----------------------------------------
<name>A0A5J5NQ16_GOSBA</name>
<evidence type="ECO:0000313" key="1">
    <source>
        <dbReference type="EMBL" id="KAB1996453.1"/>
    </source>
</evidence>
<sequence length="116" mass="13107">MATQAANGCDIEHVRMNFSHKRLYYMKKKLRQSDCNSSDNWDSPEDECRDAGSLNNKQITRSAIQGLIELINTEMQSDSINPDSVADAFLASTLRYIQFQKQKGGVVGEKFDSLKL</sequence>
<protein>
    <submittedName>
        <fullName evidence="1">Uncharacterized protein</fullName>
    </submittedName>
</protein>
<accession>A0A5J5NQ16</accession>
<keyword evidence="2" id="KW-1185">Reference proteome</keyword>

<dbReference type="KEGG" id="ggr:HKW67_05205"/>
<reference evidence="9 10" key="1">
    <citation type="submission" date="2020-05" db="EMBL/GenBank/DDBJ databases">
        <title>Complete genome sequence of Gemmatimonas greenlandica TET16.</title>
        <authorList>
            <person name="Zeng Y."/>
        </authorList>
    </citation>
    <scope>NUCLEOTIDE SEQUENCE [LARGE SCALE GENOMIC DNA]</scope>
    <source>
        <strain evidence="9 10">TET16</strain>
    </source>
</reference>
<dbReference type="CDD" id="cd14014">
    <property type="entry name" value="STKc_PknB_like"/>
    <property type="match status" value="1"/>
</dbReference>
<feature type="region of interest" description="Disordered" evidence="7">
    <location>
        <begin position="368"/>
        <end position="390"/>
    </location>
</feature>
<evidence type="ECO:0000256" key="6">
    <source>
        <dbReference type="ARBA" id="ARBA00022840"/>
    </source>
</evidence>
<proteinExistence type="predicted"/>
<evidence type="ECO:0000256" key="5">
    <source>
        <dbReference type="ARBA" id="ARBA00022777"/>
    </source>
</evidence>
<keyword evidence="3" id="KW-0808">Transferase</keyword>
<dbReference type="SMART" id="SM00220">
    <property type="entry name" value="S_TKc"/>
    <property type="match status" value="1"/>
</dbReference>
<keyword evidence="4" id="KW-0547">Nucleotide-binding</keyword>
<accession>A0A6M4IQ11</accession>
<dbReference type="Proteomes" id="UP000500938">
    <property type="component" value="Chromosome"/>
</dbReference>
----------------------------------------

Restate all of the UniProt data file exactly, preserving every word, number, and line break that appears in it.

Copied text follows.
<name>A0A5J5NQ16_GOSBA</name>
<evidence type="ECO:0000313" key="1">
    <source>
        <dbReference type="EMBL" id="KAB1996453.1"/>
    </source>
</evidence>
<sequence length="116" mass="13107">MATQAANGCDIEHVRMNFSHKRLYYMKKKLRQSDCNSSDNWDSPEDECRDAGSLNNKQITRSAIQGLIELINTEMQSDSINPDSVADAFLASTLRYIQFQKQKGGVVGEKFDSLKL</sequence>
<protein>
    <submittedName>
        <fullName evidence="1">Uncharacterized protein</fullName>
    </submittedName>
</protein>
<accession>A0A5J5NQ16</accession>
<keyword evidence="2" id="KW-1185">Reference proteome</keyword>

<dbReference type="KEGG" id="ggr:HKW67_05205"/>
<reference evidence="9 10" key="1">
    <citation type="submission" date="2020-05" db="EMBL/GenBank/DDBJ databases">
        <title>Complete genome sequence of Gemmatimonas greenlandica TET16.</title>
        <authorList>
            <person name="Zeng Y."/>
        </authorList>
    </citation>
    <scope>NUCLEOTIDE SEQUENCE [LARGE SCALE GENOMIC DNA]</scope>
    <source>
        <strain evidence="9 10">TET16</strain>
    </source>
</reference>
<dbReference type="CDD" id="cd14014">
    <property type="entry name" value="STKc_PknB_like"/>
    <property type="match status" value="1"/>
</dbReference>
<feature type="region of interest" description="Disordered" evidence="7">
    <location>
        <begin position="368"/>
        <end position="390"/>
    </location>
</feature>
<evidence type="ECO:0000256" key="6">
    <source>
        <dbReference type="ARBA" id="ARBA00022840"/>
    </source>
</evidence>
<proteinExistence type="predicted"/>
<evidence type="ECO:0000256" key="5">
    <source>
        <dbReference type="ARBA" id="ARBA00022777"/>
    </source>
</evidence>
<keyword evidence="3" id="KW-0808">Transferase</keyword>
<dbReference type="SMART" id="SM00220">
    <property type="entry name" value="S_TKc"/>
    <property type="match status" value="1"/>
</dbReference>
<keyword evidence="4" id="KW-0547">Nucleotide-binding</keyword>
<accession>A0A6M4IQ11</accession>
<dbReference type="Proteomes" id="UP000500938">
    <property type="component" value="Chromosome"/>
</dbReference>